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Friday, March 26, 2010

NHL Finally Penalizes Deliberate Head Shots

The NHL finally did something about the head-shot epidemic that has diseased the league this season.  It should seem like common sense that if you hit an unsuspecting opponent directly in the head, it should be illegal.  Some major injuries have resulted this year to marquee players, and these hits have cost players games and future contract money, not to mention the effect a head injury can have on the rest of your life.  It has cost teams their chance at the playoffs.  If Boston doesn't make the dance, we'll know why.  Florida might not have made it anyway, but it sure was a lot harder without their only 30 goal scorer from last season.  When the best players are on the ice, the best hockey gets played and the more fans pay attention, which means more money for the league and the players. 

While I am certainly in favor of punishment for players who deliberately target their opponents, punishment is not the name of the game:  the name of our game is hockey.  Sometimes it can be brutal, sometimes it can be violent, and players get hurt all the time in normal game play.  It happens, it's the nature of the game and it's part of why we love it so much.  Not everyone is trying to win the Lady Byng, either. 

My hope for this rule is that players will think twice before making that hit so fewer players get hurt.  Players sometimes forget just how much damage they can do, but there needs to be a level of respect for your opponent.  You never know, you might be teammates tomorrow, and the only thing separating you is the logo on the front, so if you can't see that, don't hit him.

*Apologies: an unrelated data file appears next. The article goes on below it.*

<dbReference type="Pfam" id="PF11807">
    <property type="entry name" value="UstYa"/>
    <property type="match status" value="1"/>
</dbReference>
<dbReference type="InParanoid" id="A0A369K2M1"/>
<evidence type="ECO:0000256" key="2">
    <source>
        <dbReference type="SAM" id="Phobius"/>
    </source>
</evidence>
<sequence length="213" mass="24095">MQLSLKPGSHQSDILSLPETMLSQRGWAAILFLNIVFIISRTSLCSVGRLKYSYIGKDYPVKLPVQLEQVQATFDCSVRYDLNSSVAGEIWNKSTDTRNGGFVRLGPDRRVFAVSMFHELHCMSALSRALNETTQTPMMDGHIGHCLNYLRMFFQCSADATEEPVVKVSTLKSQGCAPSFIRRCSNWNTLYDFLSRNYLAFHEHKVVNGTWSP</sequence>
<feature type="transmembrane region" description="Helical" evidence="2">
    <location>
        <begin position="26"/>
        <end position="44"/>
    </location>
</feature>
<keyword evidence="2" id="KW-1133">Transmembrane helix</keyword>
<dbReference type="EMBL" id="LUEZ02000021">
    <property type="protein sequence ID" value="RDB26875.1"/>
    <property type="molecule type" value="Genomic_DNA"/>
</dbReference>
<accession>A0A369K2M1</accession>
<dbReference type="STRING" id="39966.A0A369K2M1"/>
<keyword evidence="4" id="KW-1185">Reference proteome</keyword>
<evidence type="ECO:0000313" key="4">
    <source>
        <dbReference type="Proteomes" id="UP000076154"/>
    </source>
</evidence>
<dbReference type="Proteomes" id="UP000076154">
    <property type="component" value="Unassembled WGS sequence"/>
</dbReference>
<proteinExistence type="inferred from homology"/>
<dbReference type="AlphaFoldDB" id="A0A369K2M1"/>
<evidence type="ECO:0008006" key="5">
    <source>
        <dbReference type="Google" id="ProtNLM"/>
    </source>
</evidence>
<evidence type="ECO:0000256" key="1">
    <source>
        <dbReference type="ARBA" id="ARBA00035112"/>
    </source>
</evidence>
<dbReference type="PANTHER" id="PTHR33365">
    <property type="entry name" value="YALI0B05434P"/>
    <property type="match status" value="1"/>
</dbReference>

These are just two of the players victimized by head shots this season:  Marc Savard and David Booth.
March 25, 2010, NEW YORK -- Beginning with tonight's games, the National Hockey League will implement a new rule prohibiting "a lateral, back-pressure or blind-side hit to an opponent where the head is targeted and/or the principal point of contact."

Under the new rule, the NHL Hockey Operations Department is empowered to review any such hit for the purpose of Supplementary Discipline.

"We believe this is the right thing to do for the game and for the safety of our players," Commissioner Gary Bettman said after receiving unanimous approval from the Board of Governors as well as the endorsement of the NHL/NHLPA Competition Committee and the NHLPA Executive Board. "The elimination of these types of hits should significantly reduce the number of injuries, including concussions, without adversely affecting the level of physicality in the game."

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